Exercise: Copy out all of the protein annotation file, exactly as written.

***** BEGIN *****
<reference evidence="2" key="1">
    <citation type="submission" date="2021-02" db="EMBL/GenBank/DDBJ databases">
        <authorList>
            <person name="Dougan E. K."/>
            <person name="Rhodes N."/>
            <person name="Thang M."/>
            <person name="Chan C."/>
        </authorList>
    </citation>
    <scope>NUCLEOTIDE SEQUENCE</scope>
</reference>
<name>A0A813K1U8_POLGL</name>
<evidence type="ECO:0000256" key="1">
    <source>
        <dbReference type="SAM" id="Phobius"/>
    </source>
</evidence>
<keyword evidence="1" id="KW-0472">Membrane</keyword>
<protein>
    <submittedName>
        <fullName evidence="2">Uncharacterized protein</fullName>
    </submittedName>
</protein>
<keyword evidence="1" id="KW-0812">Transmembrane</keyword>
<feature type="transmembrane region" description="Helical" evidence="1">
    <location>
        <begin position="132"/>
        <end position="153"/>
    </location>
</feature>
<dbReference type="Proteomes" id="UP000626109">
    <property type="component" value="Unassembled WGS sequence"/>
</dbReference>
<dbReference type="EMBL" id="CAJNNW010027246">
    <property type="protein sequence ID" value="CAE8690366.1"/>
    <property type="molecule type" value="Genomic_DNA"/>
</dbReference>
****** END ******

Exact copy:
<reference evidence="2" key="1">
    <citation type="submission" date="2021-02" db="EMBL/GenBank/DDBJ databases">
        <authorList>
            <person name="Dougan E. K."/>
            <person name="Rhodes N."/>
            <person name="Thang M."/>
            <person name="Chan C."/>
        </authorList>
    </citation>
    <scope>NUCLEOTIDE SEQUENCE</scope>
</reference>
<name>A0A813K1U8_POLGL</name>
<evidence type="ECO:0000256" key="1">
    <source>
        <dbReference type="SAM" id="Phobius"/>
    </source>
</evidence>
<keyword evidence="1" id="KW-0472">Membrane</keyword>
<protein>
    <submittedName>
        <fullName evidence="2">Uncharacterized protein</fullName>
    </submittedName>
</protein>
<keyword evidence="1" id="KW-0812">Transmembrane</keyword>
<feature type="transmembrane region" description="Helical" evidence="1">
    <location>
        <begin position="132"/>
        <end position="153"/>
    </location>
</feature>
<dbReference type="Proteomes" id="UP000626109">
    <property type="component" value="Unassembled WGS sequence"/>
</dbReference>
<dbReference type="EMBL" id="CAJNNW010027246">
    <property type="protein sequence ID" value="CAE8690366.1"/>
    <property type="molecule type" value="Genomic_DNA"/>
</dbReference>